Major change to free cash withdrawal rules as banks shut thousands of branches | The Sun

A MAJOR change to cash withdrawal rules is set to hit high street banks and building societies.

It comes as several big name banks have closed thousands of branches across the country since 2008.

The closures have caused concerns for many Brits, particularly the elderly, who rely on in-person banking services such as cash withdrawals.

Among the high street banks which have already closed hundreds of locations this year alone are Barclays, HSBC, NatWest and Lloyds.

But new rules set by the Treasury could bring some hope.

Banks could soon be fined if they don't provide free access to cash withdrawals within three miles of consumers and businesses, according to Sky News.


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It means that current-account customers would no longer be hit with hidden fees at ATMs when they try to take money out.

Ministers are said to be primed to publish guidelines on the changes within days.

The new rules would mean that the Financial Conduct Authority (FCA) will have new powers to fine banks don't provide free access to cash.

As yet, it's not known how the three-mile rule could be applied to more rural areas where businesses and shoppers are more spread out.

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The new measures, if they are enforced, could lead to better access for customers who need to withdraw cash when their local branch closes.

The Sun has contacted the Treasury for comment.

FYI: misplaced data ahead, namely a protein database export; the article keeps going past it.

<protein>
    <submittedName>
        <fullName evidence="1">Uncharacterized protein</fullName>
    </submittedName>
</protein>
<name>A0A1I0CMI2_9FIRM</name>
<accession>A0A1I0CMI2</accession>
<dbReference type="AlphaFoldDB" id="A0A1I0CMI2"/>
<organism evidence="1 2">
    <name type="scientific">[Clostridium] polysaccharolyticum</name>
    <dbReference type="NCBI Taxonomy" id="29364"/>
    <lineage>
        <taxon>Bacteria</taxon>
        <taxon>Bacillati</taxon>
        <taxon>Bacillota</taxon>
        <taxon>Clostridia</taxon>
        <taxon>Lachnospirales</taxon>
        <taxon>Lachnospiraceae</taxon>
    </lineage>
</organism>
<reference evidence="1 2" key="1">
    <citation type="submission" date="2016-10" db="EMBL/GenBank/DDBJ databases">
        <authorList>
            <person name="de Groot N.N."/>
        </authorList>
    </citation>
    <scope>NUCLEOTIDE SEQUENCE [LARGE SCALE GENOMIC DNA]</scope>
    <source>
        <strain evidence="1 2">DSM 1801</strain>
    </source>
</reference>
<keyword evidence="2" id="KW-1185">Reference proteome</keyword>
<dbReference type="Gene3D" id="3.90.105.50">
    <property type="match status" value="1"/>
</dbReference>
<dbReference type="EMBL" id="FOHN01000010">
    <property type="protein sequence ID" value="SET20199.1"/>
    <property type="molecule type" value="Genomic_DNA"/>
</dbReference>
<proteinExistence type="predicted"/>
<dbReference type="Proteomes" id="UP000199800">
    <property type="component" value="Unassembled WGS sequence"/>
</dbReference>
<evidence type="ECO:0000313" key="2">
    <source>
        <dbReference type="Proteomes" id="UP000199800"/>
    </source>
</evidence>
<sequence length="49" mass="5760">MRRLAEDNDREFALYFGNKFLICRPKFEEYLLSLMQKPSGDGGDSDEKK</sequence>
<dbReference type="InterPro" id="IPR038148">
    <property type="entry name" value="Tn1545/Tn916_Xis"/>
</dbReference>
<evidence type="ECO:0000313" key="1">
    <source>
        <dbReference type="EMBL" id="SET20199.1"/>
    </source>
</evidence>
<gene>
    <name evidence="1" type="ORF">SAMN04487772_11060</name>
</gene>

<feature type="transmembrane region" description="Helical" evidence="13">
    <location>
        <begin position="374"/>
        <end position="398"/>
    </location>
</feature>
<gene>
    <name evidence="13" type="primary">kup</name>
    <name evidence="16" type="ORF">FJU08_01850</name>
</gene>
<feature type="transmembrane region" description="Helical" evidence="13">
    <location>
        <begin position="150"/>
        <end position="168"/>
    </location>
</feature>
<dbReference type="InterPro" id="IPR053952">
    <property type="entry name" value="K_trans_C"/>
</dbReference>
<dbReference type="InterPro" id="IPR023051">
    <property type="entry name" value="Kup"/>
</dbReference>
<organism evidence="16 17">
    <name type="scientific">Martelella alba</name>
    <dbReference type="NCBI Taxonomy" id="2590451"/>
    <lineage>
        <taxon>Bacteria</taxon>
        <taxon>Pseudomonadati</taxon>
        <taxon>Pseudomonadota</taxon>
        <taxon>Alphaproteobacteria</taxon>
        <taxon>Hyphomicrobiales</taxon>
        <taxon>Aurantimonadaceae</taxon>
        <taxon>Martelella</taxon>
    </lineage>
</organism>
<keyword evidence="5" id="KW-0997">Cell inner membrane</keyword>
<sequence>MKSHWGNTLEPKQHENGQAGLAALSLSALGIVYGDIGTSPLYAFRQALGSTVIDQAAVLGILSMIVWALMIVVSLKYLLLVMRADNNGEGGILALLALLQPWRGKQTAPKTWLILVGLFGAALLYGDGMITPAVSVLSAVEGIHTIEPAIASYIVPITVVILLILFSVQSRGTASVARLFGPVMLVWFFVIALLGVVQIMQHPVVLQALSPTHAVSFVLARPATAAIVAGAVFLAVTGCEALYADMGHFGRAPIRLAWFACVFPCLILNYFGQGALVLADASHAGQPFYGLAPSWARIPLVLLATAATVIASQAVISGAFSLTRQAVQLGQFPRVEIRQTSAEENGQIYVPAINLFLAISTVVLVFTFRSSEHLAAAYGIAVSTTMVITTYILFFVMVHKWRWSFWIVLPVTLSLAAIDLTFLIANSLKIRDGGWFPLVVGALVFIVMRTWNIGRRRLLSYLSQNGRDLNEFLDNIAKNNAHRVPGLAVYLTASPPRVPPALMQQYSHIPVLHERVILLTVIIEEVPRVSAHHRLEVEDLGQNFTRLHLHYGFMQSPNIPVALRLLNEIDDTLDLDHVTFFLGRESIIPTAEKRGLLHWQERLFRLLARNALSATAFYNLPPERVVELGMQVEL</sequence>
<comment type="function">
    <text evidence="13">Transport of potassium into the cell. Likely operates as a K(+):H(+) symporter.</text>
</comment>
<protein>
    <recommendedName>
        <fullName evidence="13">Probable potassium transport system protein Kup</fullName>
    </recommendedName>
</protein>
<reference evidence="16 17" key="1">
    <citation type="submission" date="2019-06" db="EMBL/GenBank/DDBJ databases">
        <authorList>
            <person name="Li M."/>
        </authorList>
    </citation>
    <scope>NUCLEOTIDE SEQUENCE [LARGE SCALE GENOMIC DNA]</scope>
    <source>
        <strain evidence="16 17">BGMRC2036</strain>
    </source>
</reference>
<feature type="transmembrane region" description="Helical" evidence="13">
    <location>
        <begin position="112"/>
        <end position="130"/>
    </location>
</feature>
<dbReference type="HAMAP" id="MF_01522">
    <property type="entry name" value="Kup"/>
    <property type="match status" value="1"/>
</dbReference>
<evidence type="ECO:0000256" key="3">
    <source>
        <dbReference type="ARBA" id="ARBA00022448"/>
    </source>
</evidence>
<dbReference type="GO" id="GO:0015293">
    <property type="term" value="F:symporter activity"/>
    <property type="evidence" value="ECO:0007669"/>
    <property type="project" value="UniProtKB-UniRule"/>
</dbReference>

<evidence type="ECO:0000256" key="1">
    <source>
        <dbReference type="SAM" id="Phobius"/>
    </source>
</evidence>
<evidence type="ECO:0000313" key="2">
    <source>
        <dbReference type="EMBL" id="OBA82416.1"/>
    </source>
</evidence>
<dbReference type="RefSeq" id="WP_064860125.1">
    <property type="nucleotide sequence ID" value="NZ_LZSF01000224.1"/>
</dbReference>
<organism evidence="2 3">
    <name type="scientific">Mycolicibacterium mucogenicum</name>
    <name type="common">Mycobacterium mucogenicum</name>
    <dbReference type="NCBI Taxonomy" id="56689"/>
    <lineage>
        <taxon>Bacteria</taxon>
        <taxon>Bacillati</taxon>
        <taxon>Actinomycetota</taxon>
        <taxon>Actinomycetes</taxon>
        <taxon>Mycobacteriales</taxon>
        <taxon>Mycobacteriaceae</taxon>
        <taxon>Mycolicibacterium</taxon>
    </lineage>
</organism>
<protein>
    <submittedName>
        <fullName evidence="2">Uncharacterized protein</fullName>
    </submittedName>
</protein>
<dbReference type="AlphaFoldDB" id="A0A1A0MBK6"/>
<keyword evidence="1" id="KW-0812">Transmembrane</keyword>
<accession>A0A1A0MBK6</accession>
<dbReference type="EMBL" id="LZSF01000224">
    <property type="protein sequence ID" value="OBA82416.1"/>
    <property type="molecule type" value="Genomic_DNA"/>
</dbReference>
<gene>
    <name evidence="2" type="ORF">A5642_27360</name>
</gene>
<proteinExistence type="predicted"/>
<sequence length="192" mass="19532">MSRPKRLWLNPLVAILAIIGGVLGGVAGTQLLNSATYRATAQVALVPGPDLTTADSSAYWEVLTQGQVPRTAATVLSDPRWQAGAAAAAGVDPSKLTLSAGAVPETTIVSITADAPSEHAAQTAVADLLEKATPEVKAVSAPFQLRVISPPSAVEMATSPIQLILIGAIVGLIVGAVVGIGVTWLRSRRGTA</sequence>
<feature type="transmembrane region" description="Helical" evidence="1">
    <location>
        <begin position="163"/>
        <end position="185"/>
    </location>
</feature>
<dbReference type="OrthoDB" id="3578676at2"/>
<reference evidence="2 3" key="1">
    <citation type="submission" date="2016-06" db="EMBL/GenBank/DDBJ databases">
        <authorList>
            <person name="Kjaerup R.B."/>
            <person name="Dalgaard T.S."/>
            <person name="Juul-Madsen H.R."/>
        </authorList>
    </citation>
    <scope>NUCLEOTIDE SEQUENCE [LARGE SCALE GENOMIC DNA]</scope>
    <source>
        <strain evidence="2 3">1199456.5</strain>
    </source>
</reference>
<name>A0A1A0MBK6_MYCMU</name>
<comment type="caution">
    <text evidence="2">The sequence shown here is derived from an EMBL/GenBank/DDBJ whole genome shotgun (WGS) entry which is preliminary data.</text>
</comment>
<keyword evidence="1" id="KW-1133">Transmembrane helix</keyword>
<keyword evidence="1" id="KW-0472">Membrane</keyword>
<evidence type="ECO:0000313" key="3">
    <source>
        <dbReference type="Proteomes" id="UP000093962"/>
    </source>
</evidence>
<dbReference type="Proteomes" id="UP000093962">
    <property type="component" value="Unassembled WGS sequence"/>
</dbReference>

If you're struggling to access in-person services there are still a several ways customers can access basic banking services without having to head over to the next town.

Banking hubs, which offer traditional shared services, have been set up in several locations around the UK to help plug the gap — including Brixham, Cambuslang, Cottingham and Rochford.

If the latest raft of closures will leave you with no bank in your area, you should be able to do most basic tasks at your local Post Office. 

You can use one of the Post Office’s nearly 12,000 branches to perform basic banking tasks — but not open new bank accounts or take personal loans and mortgages.

Many banks also offer a mobile banking service, which is where your bank brings a bus to your local area that has the services that are usually available at your branch.

You should call up your bank to see if it runs such a service and they will be able to tell you where and when it will be parked.

Other banks use buildings such as village halls or libraries to offer mobile banking services.

Meanwhile, 85 branches are yet to close this summer, with several closing just this week.

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Most recently,  Barclays revealed it will be pulling the shutters down on another 14 locations this year.

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